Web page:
NLS Kicks Off With Focus on Workforce Development
As the 2020 Community College National Legislative Summit kicked off Monday, a U.S. Department of Labor official and other speakers stressed the importance of further integrating higher education and workforce development.
"Workforce is an eminently fixable problem-we know what employers need, we have training providers to provide training... and 42 million people we can conduct outreach to [and] pull into workforce training, ultimately landing them in a job. It's really that simple," said John Pallasch, the department's assistant secretary for employment and training.
During his keynote address Monday, Pallasch stressed increased collaboration on workforce and education issues between the Department of Labor and other federal agencies. Pointing to an upcoming $40 million competitive grant program targeted at workforce programs at community colleges, he added that the Trump Administration is committed to empowering state and local workforce initiatives.
"Take that as your guide to be innovative and creative, to come to us with solutions," he said.
Other speakers echoed the growing recognition by policymakers that higher education will need new models to address the needs of the growing ranks of nontraditional students, including the short-term, workforce-oriented programs that would be supported by several legislative proposals that would allow them to be eligible for Pell Grant funding for the first time.
"You're starting to see a recognition that if you're trying to think about federal or state higher ed policy, you can't fully talk about that strategy unless you're talking about workforce development," National Skills Coalition Managing Director for Policy Kermit Kaleba said during a session Monday afternoon.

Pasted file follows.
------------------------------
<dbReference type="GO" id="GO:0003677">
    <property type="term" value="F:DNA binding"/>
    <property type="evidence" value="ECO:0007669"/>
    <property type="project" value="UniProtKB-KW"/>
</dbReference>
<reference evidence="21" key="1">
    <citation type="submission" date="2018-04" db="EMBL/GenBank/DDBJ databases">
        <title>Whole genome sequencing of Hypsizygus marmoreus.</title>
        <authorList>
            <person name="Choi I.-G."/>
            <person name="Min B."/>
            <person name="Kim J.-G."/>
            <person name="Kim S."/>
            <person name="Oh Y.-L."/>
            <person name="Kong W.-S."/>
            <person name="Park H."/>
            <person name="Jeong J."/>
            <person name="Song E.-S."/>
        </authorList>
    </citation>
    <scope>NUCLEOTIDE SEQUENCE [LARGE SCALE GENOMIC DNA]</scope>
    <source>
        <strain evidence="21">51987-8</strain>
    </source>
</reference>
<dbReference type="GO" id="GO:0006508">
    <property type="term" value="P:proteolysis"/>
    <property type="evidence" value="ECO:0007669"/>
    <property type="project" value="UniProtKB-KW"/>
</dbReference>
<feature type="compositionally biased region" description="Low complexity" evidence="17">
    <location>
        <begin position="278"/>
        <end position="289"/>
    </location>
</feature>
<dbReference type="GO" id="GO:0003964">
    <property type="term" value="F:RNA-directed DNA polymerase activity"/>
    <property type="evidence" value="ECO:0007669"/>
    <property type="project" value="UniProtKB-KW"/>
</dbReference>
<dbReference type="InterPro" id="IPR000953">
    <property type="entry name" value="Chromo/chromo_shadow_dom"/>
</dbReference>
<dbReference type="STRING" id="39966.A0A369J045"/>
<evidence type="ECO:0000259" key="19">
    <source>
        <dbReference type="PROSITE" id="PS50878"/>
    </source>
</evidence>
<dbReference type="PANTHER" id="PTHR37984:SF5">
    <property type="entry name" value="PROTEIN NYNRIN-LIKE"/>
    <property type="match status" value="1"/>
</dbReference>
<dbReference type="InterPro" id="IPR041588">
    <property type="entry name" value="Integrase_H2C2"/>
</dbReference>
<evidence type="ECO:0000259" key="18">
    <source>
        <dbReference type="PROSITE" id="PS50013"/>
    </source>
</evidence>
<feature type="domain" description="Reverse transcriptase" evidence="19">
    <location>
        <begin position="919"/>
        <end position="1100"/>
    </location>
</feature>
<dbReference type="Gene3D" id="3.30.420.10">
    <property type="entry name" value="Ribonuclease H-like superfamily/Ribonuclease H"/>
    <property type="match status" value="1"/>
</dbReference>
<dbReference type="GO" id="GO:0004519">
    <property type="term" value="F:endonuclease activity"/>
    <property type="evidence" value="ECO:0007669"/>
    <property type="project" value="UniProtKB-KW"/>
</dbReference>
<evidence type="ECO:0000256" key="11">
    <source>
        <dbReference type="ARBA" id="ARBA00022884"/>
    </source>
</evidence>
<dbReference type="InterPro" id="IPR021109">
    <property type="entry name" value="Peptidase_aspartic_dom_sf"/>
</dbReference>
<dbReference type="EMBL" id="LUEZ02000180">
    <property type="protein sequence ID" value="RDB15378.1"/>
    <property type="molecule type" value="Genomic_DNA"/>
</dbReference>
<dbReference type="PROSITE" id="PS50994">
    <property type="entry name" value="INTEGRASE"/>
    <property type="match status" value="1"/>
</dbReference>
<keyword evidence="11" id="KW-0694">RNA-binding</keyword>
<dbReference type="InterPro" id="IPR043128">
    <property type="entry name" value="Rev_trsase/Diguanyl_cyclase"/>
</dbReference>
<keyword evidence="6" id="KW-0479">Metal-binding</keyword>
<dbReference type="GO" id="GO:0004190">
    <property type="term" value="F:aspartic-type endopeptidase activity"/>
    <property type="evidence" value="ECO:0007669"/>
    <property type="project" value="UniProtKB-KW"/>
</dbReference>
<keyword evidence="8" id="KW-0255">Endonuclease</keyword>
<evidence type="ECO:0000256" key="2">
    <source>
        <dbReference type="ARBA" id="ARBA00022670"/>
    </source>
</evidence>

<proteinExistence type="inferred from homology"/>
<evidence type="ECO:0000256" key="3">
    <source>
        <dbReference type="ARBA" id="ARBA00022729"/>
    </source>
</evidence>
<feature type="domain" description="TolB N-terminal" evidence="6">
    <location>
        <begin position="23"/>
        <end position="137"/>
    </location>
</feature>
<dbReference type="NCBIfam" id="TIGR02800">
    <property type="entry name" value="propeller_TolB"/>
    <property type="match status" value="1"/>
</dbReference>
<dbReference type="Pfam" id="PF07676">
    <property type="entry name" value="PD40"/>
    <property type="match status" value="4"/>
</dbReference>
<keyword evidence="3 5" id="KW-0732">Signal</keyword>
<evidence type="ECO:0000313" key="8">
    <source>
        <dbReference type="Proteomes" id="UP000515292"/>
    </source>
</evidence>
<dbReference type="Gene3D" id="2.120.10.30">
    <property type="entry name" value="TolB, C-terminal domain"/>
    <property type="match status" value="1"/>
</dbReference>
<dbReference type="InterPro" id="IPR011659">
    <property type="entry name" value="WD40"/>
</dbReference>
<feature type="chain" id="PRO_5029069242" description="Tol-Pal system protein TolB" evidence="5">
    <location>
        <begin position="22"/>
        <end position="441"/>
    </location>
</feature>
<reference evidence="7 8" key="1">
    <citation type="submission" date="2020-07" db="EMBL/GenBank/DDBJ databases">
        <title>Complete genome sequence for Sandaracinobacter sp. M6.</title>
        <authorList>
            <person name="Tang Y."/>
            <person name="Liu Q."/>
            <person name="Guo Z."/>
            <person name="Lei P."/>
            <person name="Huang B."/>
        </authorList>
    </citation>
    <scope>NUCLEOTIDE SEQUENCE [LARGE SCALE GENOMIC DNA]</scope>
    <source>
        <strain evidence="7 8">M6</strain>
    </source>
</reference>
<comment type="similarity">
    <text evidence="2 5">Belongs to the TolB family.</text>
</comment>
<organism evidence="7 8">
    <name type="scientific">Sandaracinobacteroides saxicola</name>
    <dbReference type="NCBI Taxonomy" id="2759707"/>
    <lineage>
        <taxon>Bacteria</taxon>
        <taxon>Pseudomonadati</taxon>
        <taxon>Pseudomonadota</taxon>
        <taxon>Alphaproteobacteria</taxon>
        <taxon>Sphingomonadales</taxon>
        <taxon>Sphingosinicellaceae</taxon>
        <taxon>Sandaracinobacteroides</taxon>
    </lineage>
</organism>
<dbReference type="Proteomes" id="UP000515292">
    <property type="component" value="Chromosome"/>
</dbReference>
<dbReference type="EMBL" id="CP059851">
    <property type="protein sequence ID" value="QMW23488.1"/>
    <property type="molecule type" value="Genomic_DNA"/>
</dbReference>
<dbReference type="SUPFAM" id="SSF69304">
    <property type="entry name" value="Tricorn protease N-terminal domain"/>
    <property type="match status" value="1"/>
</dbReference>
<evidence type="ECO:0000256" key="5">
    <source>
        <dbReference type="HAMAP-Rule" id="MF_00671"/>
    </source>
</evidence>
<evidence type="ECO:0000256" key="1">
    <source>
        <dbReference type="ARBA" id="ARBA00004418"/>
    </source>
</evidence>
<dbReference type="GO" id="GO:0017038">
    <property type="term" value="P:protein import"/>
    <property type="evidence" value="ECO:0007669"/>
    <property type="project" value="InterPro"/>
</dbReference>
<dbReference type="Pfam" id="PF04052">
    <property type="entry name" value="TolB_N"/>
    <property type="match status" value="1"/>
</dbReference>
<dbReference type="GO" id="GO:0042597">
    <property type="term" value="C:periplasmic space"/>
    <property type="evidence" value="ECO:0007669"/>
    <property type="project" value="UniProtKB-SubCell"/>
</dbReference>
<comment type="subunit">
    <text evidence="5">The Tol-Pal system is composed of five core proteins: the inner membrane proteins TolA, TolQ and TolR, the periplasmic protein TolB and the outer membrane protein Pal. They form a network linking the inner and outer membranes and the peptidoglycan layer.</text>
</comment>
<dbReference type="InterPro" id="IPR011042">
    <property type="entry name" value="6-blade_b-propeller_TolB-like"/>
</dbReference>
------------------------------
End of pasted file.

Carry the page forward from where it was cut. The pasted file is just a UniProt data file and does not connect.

Noting there are more than 1 million more open jobs than people seeking work to fill them, Pallasch told community college leaders that the booming economy represents an opportunity to re-engage the 6 million unemployed Americans and 36 million who are out of the workforce. "How are we as one workforce community engaging with those individuals, providing the training they need to find a suitable job?" he asked. "It's a great challenge to have. Given the strength of the economy, now is the time to make real systemic changes to the workforce and how it operates."
More than 900 community college presidents, trustees, students, and advocates are in Washington, D.C., to advocate for community colleges on Capitol Hill during the 2020 NLS. Gallup consultant John Clark noted that only 19 percent of all higher ed trustees - and even fewer students - had engaged with a member of Congress on education issues in the past year.
"By virtue of being here this week, you're already in the top quintile," he said.
Community college leaders have a strong case to make for increased federal support of community colleges, Clark said. According to Gallup research, "Graduates of community colleges are more likely to have professors who care about them. They're also more likely to have had a mentor and say their coursework was more relevant to their future work than that of university students."
Also Monday, community college leaders were briefed on 2020 community college federal legislative priorities, which include 1) reauthorizing the Higher Education Act; 2) investing in education and workforce development; and 3) supporting Dreamers. More information about the legislative priorities and further background can be found at https://www.acct.org/page/legislative-priorities.
Policy focus sessions dedicated to expanding Pell Grants to shorter-term training programs, federal support for student parents, advancing College Promise programs and the student's role in effective advocacy convened in the afternoon.
#NLS2020 was trending on Twitter yesterday in Washington as participants live-tweeted from the event.
The 2020 Community College National Legislative Summit continues today with a presentation by Diane Auer Jones, principal deputy under secretary for education, U.S. Department of Education, in the morning and presentation of the 2020 National Education Service Awards to Sens. Brian Schatz (D-Hawaii), Mike Lee (R-Utah) and Richard Durbin (D-Ill.).
For more information, contact David Conner at email@example.com.